FX.co ★ Merck’s experimental drug cuts worst effects of COVID-19

Merck’s experimental drug cuts worst effects of COVID-19

Merck’s experimental drug cuts worst effects of COVID-19

Merck & Co. said that its experimental oral drug for COVID-19 reduced by around 50% the chance of hospitalization or death for patients at risk of severe disease.

The short-term goal for Merck and Ridgeback Biotherapeutics is to secure an FDA emergency use authorization of Molnupiravir. The pharma companies' long-term goal is global recognition of the drug and filings with regulators in several countries.

Molnupiravir is designed to introduce errors into the genetic code of the virus, preventing it from spreading in the body. Experts believe it will be the first oral COVID-19 drug to receive regulatory approval.

Jefferies & Co has recently estimated that an effective and convenient COVID-19 treatment could reach annual sales of over $10 billion. Currently, Merck has a contract with the US government that implies a price of $700 for a course of treatment with its antiviral Molnupiravir. Oral drug delivery is considered an attractive route for drug administration as it is most convenient and less traumatic. Vaccination is now officially recognized as the only treatment for coronavirus patients who have not been hospitalized.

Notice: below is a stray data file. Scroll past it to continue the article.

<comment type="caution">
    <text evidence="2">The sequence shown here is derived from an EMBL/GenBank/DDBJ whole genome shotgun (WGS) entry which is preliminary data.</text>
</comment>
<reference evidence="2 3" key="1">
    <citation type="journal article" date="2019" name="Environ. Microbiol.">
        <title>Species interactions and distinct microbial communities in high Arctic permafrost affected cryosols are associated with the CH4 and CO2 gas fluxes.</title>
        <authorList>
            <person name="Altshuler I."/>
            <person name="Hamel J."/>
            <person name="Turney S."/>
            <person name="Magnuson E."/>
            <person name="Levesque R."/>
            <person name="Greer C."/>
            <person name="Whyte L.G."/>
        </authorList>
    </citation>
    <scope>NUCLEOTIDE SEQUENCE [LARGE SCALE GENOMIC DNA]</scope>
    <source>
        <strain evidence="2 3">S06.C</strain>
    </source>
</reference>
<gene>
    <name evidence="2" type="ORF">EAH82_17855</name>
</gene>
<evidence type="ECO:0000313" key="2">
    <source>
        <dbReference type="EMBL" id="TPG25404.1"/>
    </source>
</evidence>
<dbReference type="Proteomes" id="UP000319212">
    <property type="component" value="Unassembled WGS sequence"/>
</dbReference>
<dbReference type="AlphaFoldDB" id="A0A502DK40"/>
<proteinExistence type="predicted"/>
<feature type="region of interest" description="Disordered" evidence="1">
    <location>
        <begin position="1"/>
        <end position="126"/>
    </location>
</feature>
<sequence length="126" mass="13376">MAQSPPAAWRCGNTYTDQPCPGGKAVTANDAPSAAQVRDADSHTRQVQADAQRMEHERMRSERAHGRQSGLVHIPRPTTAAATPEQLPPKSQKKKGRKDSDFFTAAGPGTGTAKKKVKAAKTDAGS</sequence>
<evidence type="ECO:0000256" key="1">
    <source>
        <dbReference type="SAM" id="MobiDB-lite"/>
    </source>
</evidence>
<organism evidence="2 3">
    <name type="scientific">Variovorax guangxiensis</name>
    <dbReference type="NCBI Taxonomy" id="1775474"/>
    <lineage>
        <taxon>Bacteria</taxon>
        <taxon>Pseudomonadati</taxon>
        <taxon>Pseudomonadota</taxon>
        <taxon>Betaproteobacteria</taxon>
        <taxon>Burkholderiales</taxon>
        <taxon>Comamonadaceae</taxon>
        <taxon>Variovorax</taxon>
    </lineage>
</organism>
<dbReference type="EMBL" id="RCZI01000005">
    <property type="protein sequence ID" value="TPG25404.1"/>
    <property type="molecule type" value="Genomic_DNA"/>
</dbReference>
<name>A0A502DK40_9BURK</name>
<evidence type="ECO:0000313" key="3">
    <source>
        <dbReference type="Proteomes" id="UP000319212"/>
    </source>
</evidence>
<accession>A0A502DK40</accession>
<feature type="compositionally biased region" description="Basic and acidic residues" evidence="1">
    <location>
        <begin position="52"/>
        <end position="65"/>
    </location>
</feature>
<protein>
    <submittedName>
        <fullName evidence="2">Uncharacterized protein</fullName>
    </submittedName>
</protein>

The development of antiviral medicines has several stages. It includes affecting the virus once it has entered the human body without damaging healthy cells. For maximum effectiveness, the medicine should be taken at an early stage of the disease. According to experts, Molnupiravir meets these characteristics.

Infectious disease experts stressed that preventing COVID-19 through the wide use of vaccines remains the best way to control the pandemic. However, they said the disease is here to stay and more convenient treatments such as pills and drops are needed.

At the same time, most leading pharmaceutical companies, such as Enanta Pharmaceuticals, Pardes Biosciences, Novartis AG, and Shionogi & Co Ltd announced the development of their medicines for COVID-19. Pfizer and Merck, as well as partners Roche AG and Atea Pharmaceuticals, said that their COVID-19 antiviral pills had been seeking emergency approval that year. The use of the innovative drug will be possible at the end of 2021. Their competitors are almost a year behind on this issue. Enanta Chief Executive Jay Luly said re-purposing drugs originally developed for other viral infections is not an unreasonable approach. However, it is not known how potent they will be against COVID-19 or how well they can target lung tissue.

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